Wondering why can’t you get Amazon and Netflix 4K streams on an Ultra HD PC or Mac?
by Stephan Jukic – December 10, 2014
If you’re one of those people who did happen to buy themselves an awesome 4K PC or maybe even the new iMac from Apple with a 5K Retina screen but don’t have an actual 4K TV on your hands, then maybe you’re also getting excited at the prospect of streaming Netflix shows or Amazon’s new 4K streaming service right to your machine as soon as you can subscribe to either company.
Unfortunately, if you think you can do this, you’d be wrong. It’s not that your PC is technically incapable of running the 4K streams of either provider, it’s that both companies seem to think that you’re still not worthy of their ultra HD streaming content.
Because of this, any attempt to find the latest 4K offerings from either Amazon or Netflix will give you nothing but Full HD results, even if your PC or Mac is spouting the absolute best in UHD display processing, connectivity features and even an absolutely superb internet connection that’s more than powerful enough for 4K.
The main reasons for this oversight are twofold, though getting the specific details from either Amazon or Netflix is a bit like pulling teeth.
The first of these reasons is the simple fact that both of these streaming services are only available to TVs which also happen to support the HEVC (High Efficiency Video Coding) codec. Unfortunately, most, if not all, PCs don’t have HEVC support built into them, thus, right off the bat, this disqualifies even the most processor heavy 4K desktop computers from ever showing you a single directly streamed episode of “House of Cards” or anything from Amazon’s collection of UHD content.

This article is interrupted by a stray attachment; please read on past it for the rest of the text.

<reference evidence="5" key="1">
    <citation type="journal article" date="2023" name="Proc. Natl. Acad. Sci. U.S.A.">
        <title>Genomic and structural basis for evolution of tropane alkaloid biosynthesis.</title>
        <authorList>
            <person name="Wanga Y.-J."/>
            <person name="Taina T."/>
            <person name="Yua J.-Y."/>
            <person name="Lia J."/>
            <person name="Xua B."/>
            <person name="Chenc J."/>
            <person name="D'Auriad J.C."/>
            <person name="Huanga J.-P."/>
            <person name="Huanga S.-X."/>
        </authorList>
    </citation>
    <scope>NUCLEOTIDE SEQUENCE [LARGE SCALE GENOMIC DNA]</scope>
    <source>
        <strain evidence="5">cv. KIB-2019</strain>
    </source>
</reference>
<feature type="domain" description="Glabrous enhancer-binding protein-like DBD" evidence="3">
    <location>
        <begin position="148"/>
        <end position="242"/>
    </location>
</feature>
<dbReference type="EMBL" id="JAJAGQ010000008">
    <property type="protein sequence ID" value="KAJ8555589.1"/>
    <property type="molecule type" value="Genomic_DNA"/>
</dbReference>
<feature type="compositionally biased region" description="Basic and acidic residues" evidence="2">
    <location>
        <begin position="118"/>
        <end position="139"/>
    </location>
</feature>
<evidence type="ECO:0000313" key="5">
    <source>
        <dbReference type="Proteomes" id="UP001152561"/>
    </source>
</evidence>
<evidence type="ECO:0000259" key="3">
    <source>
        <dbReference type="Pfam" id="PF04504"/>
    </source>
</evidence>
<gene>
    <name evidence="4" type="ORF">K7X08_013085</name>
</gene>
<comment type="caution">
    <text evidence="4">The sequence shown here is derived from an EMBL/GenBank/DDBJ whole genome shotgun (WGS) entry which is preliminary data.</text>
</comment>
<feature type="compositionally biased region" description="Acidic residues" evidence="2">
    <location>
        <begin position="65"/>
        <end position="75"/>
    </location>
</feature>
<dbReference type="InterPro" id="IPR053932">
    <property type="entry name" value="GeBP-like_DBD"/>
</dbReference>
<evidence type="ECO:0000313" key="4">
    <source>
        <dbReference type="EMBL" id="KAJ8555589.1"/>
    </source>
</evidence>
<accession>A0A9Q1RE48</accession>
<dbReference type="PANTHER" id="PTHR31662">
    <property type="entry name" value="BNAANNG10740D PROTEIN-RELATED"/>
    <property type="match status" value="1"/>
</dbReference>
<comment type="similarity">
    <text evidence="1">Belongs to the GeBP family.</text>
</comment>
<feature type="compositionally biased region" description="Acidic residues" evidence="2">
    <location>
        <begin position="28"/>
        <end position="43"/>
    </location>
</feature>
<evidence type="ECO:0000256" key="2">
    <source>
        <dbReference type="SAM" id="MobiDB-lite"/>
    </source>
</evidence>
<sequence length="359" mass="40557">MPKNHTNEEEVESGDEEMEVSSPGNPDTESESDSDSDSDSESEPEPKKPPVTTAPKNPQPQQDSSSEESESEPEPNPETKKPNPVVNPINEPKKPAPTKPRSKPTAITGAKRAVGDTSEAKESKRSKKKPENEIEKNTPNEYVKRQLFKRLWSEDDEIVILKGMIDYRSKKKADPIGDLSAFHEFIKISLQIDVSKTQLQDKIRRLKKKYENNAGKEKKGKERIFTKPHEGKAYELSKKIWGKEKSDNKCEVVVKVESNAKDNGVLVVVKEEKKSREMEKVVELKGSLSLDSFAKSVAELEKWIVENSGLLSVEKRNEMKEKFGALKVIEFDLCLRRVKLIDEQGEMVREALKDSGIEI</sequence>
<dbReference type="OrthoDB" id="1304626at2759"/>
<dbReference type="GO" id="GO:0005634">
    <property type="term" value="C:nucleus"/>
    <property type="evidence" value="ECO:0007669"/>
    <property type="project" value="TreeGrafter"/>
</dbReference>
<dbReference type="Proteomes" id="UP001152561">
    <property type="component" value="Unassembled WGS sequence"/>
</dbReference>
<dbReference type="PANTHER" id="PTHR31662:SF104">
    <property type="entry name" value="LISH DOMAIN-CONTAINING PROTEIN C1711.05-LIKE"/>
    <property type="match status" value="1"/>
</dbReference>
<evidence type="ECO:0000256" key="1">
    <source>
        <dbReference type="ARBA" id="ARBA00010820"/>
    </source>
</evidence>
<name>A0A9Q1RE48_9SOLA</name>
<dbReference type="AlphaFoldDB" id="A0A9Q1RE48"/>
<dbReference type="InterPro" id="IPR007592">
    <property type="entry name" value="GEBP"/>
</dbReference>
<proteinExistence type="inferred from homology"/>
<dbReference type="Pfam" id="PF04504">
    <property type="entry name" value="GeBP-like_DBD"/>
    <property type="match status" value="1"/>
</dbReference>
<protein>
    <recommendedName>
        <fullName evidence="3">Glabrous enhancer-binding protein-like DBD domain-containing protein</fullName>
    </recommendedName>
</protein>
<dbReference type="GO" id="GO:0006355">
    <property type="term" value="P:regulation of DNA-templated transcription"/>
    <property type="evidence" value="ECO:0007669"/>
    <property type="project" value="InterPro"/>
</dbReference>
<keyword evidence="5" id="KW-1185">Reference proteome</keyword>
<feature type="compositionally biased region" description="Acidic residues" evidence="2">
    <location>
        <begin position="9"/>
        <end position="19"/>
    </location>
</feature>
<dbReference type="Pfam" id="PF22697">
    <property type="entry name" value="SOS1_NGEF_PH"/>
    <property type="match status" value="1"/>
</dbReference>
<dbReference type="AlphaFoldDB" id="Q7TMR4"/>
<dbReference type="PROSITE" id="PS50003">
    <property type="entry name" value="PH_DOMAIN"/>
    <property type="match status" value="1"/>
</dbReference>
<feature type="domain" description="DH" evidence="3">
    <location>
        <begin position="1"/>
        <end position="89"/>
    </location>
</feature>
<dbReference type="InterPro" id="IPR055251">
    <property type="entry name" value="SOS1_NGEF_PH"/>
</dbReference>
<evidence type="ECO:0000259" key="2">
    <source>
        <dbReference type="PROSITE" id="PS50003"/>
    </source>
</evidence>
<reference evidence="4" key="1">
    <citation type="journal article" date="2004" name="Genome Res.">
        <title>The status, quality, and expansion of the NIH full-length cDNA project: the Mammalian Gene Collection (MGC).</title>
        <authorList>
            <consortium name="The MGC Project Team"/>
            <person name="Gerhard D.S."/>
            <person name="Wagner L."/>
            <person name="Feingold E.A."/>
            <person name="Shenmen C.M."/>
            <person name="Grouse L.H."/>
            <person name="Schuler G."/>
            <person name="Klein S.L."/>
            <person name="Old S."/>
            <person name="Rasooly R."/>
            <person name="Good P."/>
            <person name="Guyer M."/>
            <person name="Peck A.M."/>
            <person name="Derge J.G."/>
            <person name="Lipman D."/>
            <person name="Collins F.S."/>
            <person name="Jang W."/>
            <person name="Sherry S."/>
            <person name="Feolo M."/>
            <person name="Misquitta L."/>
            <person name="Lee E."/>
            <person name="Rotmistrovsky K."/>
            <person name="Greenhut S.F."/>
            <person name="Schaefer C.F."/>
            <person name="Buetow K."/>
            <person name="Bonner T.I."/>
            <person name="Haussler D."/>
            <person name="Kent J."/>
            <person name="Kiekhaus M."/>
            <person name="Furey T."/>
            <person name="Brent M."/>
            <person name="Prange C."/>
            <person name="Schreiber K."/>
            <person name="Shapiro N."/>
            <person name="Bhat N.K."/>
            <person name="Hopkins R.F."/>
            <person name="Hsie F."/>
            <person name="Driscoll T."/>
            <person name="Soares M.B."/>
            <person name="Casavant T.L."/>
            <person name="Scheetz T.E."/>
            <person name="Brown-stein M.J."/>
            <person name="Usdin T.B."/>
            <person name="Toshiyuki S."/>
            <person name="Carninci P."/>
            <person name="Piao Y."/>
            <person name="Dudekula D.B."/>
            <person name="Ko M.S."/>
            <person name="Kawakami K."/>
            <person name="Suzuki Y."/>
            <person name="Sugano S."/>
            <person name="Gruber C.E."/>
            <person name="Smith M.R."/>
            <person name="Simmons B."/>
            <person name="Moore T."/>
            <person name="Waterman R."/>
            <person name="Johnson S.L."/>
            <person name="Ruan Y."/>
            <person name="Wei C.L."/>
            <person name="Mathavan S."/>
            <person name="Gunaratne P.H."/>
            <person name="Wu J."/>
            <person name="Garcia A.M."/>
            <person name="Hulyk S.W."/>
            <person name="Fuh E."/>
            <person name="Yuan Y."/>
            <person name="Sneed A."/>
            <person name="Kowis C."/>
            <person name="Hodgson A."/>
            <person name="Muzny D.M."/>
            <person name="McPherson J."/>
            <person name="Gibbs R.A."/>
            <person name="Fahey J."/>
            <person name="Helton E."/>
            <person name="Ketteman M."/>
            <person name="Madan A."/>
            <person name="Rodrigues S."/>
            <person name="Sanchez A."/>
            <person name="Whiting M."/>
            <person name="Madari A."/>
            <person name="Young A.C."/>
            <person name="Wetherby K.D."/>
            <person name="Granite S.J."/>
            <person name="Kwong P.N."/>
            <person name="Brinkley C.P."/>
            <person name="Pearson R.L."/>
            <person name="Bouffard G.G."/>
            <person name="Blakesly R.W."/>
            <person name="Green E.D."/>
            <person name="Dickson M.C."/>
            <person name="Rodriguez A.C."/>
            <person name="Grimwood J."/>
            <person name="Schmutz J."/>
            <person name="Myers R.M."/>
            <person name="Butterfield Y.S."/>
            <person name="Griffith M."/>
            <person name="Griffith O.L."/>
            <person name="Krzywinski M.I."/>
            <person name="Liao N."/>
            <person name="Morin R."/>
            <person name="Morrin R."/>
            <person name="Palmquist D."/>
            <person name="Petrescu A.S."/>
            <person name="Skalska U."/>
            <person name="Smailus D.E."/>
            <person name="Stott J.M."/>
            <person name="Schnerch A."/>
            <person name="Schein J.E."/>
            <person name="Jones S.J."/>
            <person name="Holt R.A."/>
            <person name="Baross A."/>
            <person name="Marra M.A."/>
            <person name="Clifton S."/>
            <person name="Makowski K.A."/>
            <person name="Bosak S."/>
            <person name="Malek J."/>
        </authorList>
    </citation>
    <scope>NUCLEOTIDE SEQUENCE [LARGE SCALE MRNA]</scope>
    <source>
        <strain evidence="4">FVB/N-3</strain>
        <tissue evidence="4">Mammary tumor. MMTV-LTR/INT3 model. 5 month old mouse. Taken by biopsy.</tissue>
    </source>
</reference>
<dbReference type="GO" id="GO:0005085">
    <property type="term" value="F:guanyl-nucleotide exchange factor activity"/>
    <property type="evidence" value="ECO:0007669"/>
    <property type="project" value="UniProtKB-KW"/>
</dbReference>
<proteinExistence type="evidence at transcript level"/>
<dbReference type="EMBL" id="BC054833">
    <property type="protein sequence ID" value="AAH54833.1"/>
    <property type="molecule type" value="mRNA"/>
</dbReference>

However, since building HEVC support into a PC really isn’t all that hard for any manufacturer (after all, a TV is very little different from a PC these days anyhow), there is a much more fundamental reason why both companies refuse to stream to PCs or 5K iMacs. This is because of DRM security, at least according to a number of experts.
For example, in a recent discussion with Gordon Mah Ung of Macworld, Richard Doherty, research director at the technology analysis and marketing research company Envisioneering, explained that DRM security is the main reason why Amazon or Netflix can’t play on the 5K Mac or on any or 4K PC of any kind.
It’s not something against the platform itself according to Doherty, its simply the fact that, unlike TVs, PCs come with numerous outputs and are thus inherently insecure as platforms for accepting content whose usage and distribution rights are carefully controlled.
PCs could in effect be used to intercept streamed 4K content and then copy it for unauthorized distribution across numerous channels.
Ultra HD TVs, in contrast, almost always come with built-in DRM hardware like HDCP 2.2 that keeps the transmission signals of new content secure from illegal copying.
Eventually, it’s almost certain that 4K PCs will follow in the same path and come with their own HDCP hardware included, especially as their popularity as entertainment viewing platforms increases. But for now, if you want to stream the latest and “greatest” studio grade 4K entertainment in your home, you’ll have to fork over the cash for a full-blown 4K television with HEVC decoding.
Story by 4k.com